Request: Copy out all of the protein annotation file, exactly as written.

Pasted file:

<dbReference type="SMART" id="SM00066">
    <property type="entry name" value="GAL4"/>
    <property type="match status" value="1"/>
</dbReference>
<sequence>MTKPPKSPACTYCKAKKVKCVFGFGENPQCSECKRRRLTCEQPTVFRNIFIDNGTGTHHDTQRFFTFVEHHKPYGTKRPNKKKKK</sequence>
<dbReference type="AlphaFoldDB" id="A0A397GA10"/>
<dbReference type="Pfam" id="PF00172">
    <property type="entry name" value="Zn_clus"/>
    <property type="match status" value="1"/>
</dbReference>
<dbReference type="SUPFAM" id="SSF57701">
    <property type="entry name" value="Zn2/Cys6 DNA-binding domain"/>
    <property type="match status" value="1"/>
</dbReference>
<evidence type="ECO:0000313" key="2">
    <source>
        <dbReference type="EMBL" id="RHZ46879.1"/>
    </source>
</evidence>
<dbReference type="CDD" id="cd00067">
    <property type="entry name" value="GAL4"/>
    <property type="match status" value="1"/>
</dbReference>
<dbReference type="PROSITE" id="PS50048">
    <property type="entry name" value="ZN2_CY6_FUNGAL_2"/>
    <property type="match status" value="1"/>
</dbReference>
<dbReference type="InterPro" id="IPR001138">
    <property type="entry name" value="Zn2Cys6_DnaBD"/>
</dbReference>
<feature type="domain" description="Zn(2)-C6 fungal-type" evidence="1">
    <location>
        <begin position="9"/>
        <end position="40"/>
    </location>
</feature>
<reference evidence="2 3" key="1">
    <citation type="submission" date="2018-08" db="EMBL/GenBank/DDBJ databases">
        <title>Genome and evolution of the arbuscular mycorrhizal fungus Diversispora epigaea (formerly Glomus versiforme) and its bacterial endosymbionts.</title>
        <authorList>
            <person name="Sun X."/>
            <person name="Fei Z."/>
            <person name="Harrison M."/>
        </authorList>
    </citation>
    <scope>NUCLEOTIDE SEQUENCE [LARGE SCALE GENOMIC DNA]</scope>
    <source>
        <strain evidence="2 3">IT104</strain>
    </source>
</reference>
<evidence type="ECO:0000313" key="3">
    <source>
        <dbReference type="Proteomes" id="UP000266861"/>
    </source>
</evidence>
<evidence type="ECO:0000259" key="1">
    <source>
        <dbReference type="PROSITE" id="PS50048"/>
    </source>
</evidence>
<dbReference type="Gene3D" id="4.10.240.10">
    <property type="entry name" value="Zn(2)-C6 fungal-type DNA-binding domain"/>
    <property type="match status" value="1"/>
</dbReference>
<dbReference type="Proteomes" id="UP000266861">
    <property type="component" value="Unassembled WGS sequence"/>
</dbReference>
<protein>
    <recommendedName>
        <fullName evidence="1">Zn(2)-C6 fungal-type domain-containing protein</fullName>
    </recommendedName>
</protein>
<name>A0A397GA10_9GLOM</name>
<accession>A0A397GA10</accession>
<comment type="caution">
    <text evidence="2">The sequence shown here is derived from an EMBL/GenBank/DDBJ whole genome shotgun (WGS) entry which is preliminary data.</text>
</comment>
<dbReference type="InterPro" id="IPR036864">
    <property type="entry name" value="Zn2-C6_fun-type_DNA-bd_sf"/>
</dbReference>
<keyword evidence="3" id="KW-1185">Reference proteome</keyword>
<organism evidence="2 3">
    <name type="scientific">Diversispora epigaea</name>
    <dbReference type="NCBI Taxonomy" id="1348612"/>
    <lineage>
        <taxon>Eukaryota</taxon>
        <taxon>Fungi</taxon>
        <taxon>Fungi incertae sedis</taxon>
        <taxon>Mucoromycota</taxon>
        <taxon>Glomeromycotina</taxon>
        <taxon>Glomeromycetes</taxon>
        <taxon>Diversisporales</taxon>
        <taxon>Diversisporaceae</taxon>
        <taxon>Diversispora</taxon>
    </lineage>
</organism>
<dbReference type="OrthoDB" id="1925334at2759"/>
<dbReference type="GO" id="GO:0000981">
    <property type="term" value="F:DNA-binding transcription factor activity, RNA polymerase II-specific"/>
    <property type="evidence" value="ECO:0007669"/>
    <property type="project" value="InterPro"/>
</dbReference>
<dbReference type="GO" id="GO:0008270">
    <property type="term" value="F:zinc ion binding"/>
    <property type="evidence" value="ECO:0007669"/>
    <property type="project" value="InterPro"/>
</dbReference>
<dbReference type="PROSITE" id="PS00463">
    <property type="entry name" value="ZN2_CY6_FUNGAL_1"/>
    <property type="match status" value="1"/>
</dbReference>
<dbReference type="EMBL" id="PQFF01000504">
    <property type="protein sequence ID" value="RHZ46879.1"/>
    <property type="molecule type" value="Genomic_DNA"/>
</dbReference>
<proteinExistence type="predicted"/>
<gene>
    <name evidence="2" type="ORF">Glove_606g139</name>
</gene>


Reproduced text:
<dbReference type="SMART" id="SM00066">
    <property type="entry name" value="GAL4"/>
    <property type="match status" value="1"/>
</dbReference>
<sequence>MTKPPKSPACTYCKAKKVKCVFGFGENPQCSECKRRRLTCEQPTVFRNIFIDNGTGTHHDTQRFFTFVEHHKPYGTKRPNKKKKK</sequence>
<dbReference type="AlphaFoldDB" id="A0A397GA10"/>
<dbReference type="Pfam" id="PF00172">
    <property type="entry name" value="Zn_clus"/>
    <property type="match status" value="1"/>
</dbReference>
<dbReference type="SUPFAM" id="SSF57701">
    <property type="entry name" value="Zn2/Cys6 DNA-binding domain"/>
    <property type="match status" value="1"/>
</dbReference>
<evidence type="ECO:0000313" key="2">
    <source>
        <dbReference type="EMBL" id="RHZ46879.1"/>
    </source>
</evidence>
<dbReference type="CDD" id="cd00067">
    <property type="entry name" value="GAL4"/>
    <property type="match status" value="1"/>
</dbReference>
<dbReference type="PROSITE" id="PS50048">
    <property type="entry name" value="ZN2_CY6_FUNGAL_2"/>
    <property type="match status" value="1"/>
</dbReference>
<dbReference type="InterPro" id="IPR001138">
    <property type="entry name" value="Zn2Cys6_DnaBD"/>
</dbReference>
<feature type="domain" description="Zn(2)-C6 fungal-type" evidence="1">
    <location>
        <begin position="9"/>
        <end position="40"/>
    </location>
</feature>
<reference evidence="2 3" key="1">
    <citation type="submission" date="2018-08" db="EMBL/GenBank/DDBJ databases">
        <title>Genome and evolution of the arbuscular mycorrhizal fungus Diversispora epigaea (formerly Glomus versiforme) and its bacterial endosymbionts.</title>
        <authorList>
            <person name="Sun X."/>
            <person name="Fei Z."/>
            <person name="Harrison M."/>
        </authorList>
    </citation>
    <scope>NUCLEOTIDE SEQUENCE [LARGE SCALE GENOMIC DNA]</scope>
    <source>
        <strain evidence="2 3">IT104</strain>
    </source>
</reference>
<evidence type="ECO:0000313" key="3">
    <source>
        <dbReference type="Proteomes" id="UP000266861"/>
    </source>
</evidence>
<evidence type="ECO:0000259" key="1">
    <source>
        <dbReference type="PROSITE" id="PS50048"/>
    </source>
</evidence>
<dbReference type="Gene3D" id="4.10.240.10">
    <property type="entry name" value="Zn(2)-C6 fungal-type DNA-binding domain"/>
    <property type="match status" value="1"/>
</dbReference>
<dbReference type="Proteomes" id="UP000266861">
    <property type="component" value="Unassembled WGS sequence"/>
</dbReference>
<protein>
    <recommendedName>
        <fullName evidence="1">Zn(2)-C6 fungal-type domain-containing protein</fullName>
    </recommendedName>
</protein>
<name>A0A397GA10_9GLOM</name>
<accession>A0A397GA10</accession>
<comment type="caution">
    <text evidence="2">The sequence shown here is derived from an EMBL/GenBank/DDBJ whole genome shotgun (WGS) entry which is preliminary data.</text>
</comment>
<dbReference type="InterPro" id="IPR036864">
    <property type="entry name" value="Zn2-C6_fun-type_DNA-bd_sf"/>
</dbReference>
<keyword evidence="3" id="KW-1185">Reference proteome</keyword>
<organism evidence="2 3">
    <name type="scientific">Diversispora epigaea</name>
    <dbReference type="NCBI Taxonomy" id="1348612"/>
    <lineage>
        <taxon>Eukaryota</taxon>
        <taxon>Fungi</taxon>
        <taxon>Fungi incertae sedis</taxon>
        <taxon>Mucoromycota</taxon>
        <taxon>Glomeromycotina</taxon>
        <taxon>Glomeromycetes</taxon>
        <taxon>Diversisporales</taxon>
        <taxon>Diversisporaceae</taxon>
        <taxon>Diversispora</taxon>
    </lineage>
</organism>
<dbReference type="OrthoDB" id="1925334at2759"/>
<dbReference type="GO" id="GO:0000981">
    <property type="term" value="F:DNA-binding transcription factor activity, RNA polymerase II-specific"/>
    <property type="evidence" value="ECO:0007669"/>
    <property type="project" value="InterPro"/>
</dbReference>
<dbReference type="GO" id="GO:0008270">
    <property type="term" value="F:zinc ion binding"/>
    <property type="evidence" value="ECO:0007669"/>
    <property type="project" value="InterPro"/>
</dbReference>
<dbReference type="PROSITE" id="PS00463">
    <property type="entry name" value="ZN2_CY6_FUNGAL_1"/>
    <property type="match status" value="1"/>
</dbReference>
<dbReference type="EMBL" id="PQFF01000504">
    <property type="protein sequence ID" value="RHZ46879.1"/>
    <property type="molecule type" value="Genomic_DNA"/>
</dbReference>
<proteinExistence type="predicted"/>
<gene>
    <name evidence="2" type="ORF">Glove_606g139</name>
</gene>